The discovery of another dwarf planet on the outer reaches of our solar system has lent more credence to the existence of Planet Nine.
There once was a time not too long ago when we believed the solar system to be a collection of nine planets gathered around the sun. Mercury, Venus, Earth, all the way up to Pluto. Since then, not only has Pluto lost its planetary status only to get it back again (that's still a touchy subject) but scientists have discovered there is, in fact, more in our solar system beyond the icy dwarf planet.
Not only have those scientists discovered two more dwarf planets well beyond Pluto's orbit, but their behavior would suggest the existence of another, full-sized planet orbiting the sun. The theoretical mass has been aptly labeled Planet Nine. Although it's existence is yet to be categorically proved, this week even more evidence has been uncovered to support it being out there somewhere.
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That discovery is yet another dwarf planet, formally named 2015 TG387, but given the nickname The Goblin due to it being discovered close to Halloween, according to The Guardian. The Goblin has an extremely long and elongated orbit. That suggests it is under the influence of a much larger mass's gravitational pull, presumably the elusive Planet Nine.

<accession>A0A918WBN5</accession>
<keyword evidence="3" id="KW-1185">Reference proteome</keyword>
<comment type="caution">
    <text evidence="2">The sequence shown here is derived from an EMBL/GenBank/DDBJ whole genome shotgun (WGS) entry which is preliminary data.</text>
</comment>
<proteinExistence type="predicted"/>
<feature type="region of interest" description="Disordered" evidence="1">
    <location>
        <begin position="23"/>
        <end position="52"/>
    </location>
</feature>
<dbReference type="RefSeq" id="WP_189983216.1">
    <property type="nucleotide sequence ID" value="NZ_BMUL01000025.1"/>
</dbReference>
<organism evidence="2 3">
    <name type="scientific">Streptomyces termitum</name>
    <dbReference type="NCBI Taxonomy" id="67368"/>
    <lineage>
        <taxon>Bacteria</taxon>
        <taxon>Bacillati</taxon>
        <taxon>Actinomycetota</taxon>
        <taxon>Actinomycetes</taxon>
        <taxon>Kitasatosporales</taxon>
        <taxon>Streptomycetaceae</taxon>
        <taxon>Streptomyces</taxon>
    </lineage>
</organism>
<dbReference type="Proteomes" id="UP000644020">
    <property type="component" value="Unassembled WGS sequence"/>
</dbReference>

Some of you might be wondering how these discoveries are only just being made, especially since the planets are in our own solar system. Well, to put it into as much perspective as we can, even when at its closest to the rest of the planets, it is still two and a half times further from the sun than Pluto. At its furthest, it is a staggering 60 times further away. The most shocking statistic of all? It takes The Goblin 40,000 years to orbit the sun, and for 99% of its orbit, it would simply be too faint to see.
The discovery of The Goblin along with fellow dwarf planets Sedna and 2012 VP113 are almost definitely just the tip of what is lurking in the outer reaches of our solar system. Not only do scientists believe that they are on the cusp of proving that Planet Nine does indeed exist, but they're also almost certain that there are still thousands more dwarf planets along with it just waiting to be discovered.